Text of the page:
This project aimed to; characterize genetically Al-Aradi goats, multiply rapidly elite bucks and does (Pure Aradi and synthetic lines adaptable to hot climate), disperse semen of
genetically improved bucks and finally to establish frozen semen bank from the genetically improved bucks.
Towards these targets, crossing program between Al-Aradi goats (A) with Damascus goats (D) was started in 2006 in Al-Jouf Experimental Station and Al-Qassim University to
develop two synthetic lines. For F1, 260 Aradi does were randomly divided into two groups (A1 and A2) and the breeding plan permitted to produce three genetic groups of A1A1, D1D1 and ½D1½A1 in Jouf experiment plan and A2A2, D2D2, and ½D2½A2 in Qassim experiment plan.
For F2, crossbred does of ½D1½A1 or ½D2½A2 will be backcrossed artificially from D1 or D2 bucks to produce ¾D1¼A1 or ¾D2¼A2. For F3, inter se mating for groups of ¾D1¼A1 and ¾D2¼A2 will be practiced and a group of (¾D1¼A1)2 will be used as improved dairy line,
while the group of (¾D2¼A2)2 will be used as improved meat line. In dairy synthetic line, selection will be practiced for milk production, while in meat synthetic line selection will be practiced for post-weaning growth. In the two lines, animals are being selected by a BLUP methodology under animal model, following the two criteria of selection.
Data of lactation and growth traits for 173 litters and 284 kids relevant to F1 were used to estimate heritabilities and permanent or common litter environmental effects using an animal model‚ while a generalized least square procedure was used to estimate direct additive genetic effects and direct heterosis. Crossbred litters and lactations were positively significantly deviated from Aradi purebred in terms of litter traits and milk yield and components. Crossbred kids were heavier in most body weights and gains compared to purebred Aradi kids. Semen parameters in Damascus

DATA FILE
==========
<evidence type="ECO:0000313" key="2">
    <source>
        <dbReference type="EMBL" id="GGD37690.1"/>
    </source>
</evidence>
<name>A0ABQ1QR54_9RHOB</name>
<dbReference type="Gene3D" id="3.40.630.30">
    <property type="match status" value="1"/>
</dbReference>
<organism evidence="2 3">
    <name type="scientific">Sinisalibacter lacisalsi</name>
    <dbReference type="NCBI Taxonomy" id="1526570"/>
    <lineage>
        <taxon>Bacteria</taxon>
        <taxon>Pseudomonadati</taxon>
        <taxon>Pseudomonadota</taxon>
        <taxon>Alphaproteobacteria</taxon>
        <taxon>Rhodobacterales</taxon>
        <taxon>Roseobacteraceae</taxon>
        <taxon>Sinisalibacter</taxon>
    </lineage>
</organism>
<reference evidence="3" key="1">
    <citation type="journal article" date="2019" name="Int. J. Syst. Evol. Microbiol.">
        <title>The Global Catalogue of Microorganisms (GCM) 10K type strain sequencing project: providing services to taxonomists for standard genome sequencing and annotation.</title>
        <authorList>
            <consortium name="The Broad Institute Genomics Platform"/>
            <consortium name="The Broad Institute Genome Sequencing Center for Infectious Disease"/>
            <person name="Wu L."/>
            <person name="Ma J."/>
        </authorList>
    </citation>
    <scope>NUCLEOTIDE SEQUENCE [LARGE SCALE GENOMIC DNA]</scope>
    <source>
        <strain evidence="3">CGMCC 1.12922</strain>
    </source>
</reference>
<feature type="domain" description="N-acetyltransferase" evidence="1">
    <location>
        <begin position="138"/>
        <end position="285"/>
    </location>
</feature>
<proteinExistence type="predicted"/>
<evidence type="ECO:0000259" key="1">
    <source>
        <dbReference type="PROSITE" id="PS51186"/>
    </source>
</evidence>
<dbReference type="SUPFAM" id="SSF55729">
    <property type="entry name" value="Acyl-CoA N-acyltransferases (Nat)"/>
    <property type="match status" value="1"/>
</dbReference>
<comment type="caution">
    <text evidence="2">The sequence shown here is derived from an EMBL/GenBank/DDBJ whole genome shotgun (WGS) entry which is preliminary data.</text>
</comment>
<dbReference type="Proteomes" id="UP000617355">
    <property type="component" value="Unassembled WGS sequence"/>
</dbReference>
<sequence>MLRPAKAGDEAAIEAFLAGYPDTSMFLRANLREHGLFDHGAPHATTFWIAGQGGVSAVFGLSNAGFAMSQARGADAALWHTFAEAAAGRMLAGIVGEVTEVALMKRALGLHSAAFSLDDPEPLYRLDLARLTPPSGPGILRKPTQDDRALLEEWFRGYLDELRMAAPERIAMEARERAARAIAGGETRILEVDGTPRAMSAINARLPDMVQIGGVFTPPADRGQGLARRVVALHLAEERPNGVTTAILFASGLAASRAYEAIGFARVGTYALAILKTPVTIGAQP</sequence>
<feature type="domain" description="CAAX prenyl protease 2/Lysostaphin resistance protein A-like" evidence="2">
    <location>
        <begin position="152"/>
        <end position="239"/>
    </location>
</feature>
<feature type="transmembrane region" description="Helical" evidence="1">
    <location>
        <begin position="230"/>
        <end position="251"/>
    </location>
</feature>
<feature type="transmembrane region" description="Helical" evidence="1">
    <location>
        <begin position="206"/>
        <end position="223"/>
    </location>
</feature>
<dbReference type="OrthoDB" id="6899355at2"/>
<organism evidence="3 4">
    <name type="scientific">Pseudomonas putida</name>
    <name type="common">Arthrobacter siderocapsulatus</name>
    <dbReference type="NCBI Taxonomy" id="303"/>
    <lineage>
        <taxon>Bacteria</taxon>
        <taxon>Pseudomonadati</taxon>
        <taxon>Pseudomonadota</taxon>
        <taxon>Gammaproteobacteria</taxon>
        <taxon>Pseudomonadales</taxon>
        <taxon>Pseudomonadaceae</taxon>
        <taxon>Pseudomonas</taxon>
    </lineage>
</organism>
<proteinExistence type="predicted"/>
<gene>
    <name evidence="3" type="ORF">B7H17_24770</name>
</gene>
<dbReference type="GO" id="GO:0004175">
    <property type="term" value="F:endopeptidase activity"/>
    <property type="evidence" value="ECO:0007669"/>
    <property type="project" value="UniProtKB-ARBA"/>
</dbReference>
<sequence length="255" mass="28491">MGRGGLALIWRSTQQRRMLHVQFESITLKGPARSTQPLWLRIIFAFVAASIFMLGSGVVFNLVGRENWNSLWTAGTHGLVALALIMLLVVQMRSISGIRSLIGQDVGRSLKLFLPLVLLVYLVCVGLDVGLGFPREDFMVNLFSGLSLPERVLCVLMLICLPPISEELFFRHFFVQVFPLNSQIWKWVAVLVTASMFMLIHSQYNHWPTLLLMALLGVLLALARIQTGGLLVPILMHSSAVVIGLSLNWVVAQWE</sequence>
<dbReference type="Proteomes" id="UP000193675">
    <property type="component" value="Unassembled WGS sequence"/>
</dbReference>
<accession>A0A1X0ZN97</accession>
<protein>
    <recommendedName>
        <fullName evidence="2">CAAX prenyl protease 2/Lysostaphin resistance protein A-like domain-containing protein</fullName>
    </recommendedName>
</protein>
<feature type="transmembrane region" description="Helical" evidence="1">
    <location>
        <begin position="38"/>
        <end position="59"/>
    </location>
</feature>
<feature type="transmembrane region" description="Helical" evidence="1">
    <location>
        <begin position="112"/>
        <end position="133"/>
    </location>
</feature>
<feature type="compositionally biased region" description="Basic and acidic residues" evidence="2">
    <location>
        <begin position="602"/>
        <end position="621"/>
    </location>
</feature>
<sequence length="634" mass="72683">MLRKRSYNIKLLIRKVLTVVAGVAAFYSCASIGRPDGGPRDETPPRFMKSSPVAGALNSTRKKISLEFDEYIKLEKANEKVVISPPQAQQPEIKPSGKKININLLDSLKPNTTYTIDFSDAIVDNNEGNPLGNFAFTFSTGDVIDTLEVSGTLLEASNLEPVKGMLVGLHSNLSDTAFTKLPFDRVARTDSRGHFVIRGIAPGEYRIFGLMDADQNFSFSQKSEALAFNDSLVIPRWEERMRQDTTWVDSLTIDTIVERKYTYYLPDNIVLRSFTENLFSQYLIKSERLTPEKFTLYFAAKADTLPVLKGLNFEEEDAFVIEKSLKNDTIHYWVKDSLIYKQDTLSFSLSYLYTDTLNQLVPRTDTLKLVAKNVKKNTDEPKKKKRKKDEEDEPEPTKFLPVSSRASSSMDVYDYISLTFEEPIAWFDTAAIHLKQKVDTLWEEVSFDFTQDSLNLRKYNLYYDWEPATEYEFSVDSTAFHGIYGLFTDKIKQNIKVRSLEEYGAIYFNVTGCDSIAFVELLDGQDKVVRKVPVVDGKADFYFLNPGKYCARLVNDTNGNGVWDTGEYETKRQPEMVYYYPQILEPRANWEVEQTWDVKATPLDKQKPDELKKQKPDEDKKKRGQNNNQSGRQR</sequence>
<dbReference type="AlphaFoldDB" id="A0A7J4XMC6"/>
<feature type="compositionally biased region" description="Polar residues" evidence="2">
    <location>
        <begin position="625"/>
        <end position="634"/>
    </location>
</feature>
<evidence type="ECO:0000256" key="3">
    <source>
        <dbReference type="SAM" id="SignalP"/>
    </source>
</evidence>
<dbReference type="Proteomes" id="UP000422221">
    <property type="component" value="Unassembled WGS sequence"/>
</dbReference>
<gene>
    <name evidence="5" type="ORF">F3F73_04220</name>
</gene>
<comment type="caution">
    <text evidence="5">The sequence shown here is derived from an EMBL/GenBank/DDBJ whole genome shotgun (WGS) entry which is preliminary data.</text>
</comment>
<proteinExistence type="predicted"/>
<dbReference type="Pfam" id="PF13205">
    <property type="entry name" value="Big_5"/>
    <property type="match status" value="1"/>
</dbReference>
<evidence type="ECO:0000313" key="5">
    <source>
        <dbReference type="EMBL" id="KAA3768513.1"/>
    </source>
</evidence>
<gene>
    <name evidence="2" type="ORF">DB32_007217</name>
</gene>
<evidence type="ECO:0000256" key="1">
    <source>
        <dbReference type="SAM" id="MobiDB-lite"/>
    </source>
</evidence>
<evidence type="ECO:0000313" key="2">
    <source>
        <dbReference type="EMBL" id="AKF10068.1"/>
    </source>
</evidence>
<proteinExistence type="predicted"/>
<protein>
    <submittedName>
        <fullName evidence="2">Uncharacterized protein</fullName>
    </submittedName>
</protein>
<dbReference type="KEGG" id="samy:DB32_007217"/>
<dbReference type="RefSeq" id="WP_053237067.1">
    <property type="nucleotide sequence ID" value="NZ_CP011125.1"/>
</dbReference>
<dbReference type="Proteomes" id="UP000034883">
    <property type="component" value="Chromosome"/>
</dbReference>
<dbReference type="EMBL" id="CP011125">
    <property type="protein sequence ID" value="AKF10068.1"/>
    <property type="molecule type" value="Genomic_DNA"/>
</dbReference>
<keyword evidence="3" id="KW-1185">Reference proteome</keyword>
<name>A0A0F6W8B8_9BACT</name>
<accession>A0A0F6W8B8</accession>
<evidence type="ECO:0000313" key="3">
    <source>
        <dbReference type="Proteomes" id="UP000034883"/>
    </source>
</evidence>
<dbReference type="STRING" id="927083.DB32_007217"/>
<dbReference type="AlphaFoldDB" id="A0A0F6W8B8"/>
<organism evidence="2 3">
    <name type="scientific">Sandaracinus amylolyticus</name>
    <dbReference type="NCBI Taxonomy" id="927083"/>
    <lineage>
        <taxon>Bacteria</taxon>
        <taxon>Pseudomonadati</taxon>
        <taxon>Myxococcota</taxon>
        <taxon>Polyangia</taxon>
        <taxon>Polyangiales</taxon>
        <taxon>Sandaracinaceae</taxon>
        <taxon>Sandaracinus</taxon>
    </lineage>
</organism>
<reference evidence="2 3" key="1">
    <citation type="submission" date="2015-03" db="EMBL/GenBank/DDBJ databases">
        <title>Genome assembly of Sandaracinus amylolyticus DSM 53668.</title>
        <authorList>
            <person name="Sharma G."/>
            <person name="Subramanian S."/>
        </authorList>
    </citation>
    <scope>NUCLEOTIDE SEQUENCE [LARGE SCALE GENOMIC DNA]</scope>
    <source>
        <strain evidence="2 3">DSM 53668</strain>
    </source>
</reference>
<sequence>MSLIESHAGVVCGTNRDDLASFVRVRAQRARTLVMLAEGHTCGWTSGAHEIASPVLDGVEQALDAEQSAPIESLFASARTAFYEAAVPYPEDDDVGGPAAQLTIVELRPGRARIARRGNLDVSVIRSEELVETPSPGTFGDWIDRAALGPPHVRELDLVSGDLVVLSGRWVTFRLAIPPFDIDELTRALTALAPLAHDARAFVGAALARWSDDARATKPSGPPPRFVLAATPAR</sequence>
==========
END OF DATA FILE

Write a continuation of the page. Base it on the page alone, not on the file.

bucks of both experiments were significantly better than in Aradi ones for ejaculate volume, sperms concentration, percentages of motile sperms, abnormal sperms and dead sperms. Heritability estimates were mostly moderate or low and ranged from 0.04 to 0.26 for litter traits, 0.13 to 0.37 for milk yield traits, 0.12 to 0.15 for fat in milk, 0.10 to 0.21 for solids not fat in milk, 0.07 to 0.21 for protein in milk, 0.12 to 0.20 for lactose in milk, and 0.12 to 0.26 for ash in milk, 0.30 to 0.37 for body weights and 0.25 to 0.37 for gain in weight.
Estimates of direct additive for most litter, lactation, and growth traits were significant and moderate in favor of Damascus goats since the estimates ranged from 5.5 to 27.9 % for litter traits, 3.4 to 22.3 % for milk yield traits, 9.4 to 16.3 % for body weight traits and 3.8 to 26.9 % for gain in weight.
Most estimates of direct heterosis were moderate or high in crossbred litters, lactations and kids where the estimates ranged from 3.4 to 24.8 %.